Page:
There are no conflicts of interest.

 
   References Top

1.
Toy P, Popovsky MA, Abraham E, Ambruso DR, Holness LG, Kopko PM, et al. Transfusion-related acute lung injury: Definition and review. Crit Care Med 2005;33:721-6.  Back to cited text no. 1
    
2.
Sapiano MR, Savinkina AA, Ellingson KD, Haass KA, Baker ML, Henry RA, et al. Supplemental findings from the National Blood Collection and Utilization Surveys, 2013 and 2015. Transfusion 2017;57 Suppl 2:1599-624.  Back to cited text no. 2
    
3.
Toy P, Gajic O, Bacchetti P, Looney MR, Gropper MA, Hubmayr R, et al. Transfusion-related acute lung injury: İncidence and risk factors. Blood 2012;119:1757-67.  Back to cited text no. 3
    
4.
Peters AL, van Hezel ME, Juffermans NP, Vlaar AP. Pathogenesis of non-antibody mediated transfusion-related acute lung injury from bench to bedside. Blood Rev 2015;29:51-61.  Back to cited text no. 4
    
5.
Urahama N, Tanosaki R, Masahiro K, Iijima K, Chizuka A, Kim SW, et al. TRALI after the infusion of marrow cells in a patient with acute lymphoblastic leukemia. Transfusion 2003;43:1553-7.  Back to cited text no. 5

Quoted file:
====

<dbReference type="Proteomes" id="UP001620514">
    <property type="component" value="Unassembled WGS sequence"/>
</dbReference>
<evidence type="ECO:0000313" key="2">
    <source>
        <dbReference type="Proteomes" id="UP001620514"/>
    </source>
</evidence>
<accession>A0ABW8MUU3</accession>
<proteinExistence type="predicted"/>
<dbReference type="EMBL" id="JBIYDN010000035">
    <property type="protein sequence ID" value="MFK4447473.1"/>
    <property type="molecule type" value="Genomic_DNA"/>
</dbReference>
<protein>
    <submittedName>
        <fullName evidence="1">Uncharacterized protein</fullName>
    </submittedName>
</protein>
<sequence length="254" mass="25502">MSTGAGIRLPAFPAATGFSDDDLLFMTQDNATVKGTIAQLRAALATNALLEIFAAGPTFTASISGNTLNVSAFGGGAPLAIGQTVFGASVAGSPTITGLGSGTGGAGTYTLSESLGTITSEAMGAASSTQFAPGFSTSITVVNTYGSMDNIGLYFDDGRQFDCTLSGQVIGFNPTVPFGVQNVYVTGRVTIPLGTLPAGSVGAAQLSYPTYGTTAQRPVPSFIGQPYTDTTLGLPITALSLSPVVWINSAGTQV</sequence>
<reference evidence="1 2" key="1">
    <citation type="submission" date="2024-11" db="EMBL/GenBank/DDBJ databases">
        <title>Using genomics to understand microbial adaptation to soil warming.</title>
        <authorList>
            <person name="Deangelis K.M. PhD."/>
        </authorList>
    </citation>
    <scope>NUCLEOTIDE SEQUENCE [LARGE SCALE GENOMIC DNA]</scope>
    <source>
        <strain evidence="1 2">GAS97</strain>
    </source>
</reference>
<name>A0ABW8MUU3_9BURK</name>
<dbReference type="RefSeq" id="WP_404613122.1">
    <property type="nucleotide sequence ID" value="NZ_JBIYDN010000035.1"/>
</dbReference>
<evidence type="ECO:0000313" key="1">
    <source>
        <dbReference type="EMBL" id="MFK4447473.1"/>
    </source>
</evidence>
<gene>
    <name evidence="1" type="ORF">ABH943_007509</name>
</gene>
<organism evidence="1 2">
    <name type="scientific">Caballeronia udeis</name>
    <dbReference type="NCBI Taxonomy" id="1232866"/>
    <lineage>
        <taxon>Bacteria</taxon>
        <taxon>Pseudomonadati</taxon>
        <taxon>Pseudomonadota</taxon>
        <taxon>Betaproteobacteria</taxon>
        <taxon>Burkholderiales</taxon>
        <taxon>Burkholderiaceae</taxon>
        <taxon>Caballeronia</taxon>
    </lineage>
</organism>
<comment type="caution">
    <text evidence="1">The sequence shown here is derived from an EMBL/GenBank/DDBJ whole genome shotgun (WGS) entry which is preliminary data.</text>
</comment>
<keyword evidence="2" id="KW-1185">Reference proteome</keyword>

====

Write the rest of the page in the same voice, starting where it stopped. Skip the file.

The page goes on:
6.
Odent-Malaure H, Quainon F, Ruyer-Dumontier P, Ducroz S, Verdier P, Voitellier E, et al. Transfusion Related Acute Lung İnjury (TRALI) caused by red blood cell transfusion involving residual plasma anti-HLA antibodies: A report on two cases and general considerations. Clin Dev Immunol 2005;12:243-8.  Back to cited text no. 6
    
7.
Kopko PM, Popovsky MA, MacKenzie MR, Paglieroni TG, Muto KN, Holland PV. HLA class II antibodies in transfusion-related acute lung injury. Transfusion 2001;41:1244-8.  Back to cited text no. 7
    
8.
Eder AF, Herron RM Jr., Strupp A, Dy B, White J, Notari EP, et al. (2010), Effective reduction of transfusion-related acute lung injury risk with male-predominant plasma strategy in the American Red Cross (2006-2008). Transfusion 2010;50:1732-42.  Back to cited text no. 8
    
9.
Müller MC, van Stein D, Binnekade JM, van Rhenen DJ, Vlaar AP. Low-risk transfusion-related acute lung injury donor strategies and the impact on the onset of transfusion-related acute lung injury: A meta-analysis. Transfusion 2015;55:164-75.  Back to cited text no. 9
    

Top
Correspondence Address:
Fatma Burcu Belen Apak,
Department of Pediatric Hematology and Oncology, Baskent University Medical Faculty, Sehit Temel Kuguluoglu Street No: 24, Bahcelievler, Ankara 06490
Turkey
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Source of Support: None, Conflict of Interest: None

DOI: 10.4103/ajts.ajts_187_21



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2006 - Asian Journal of Transfusion Science | Published by Wolters Kluwer - Medknow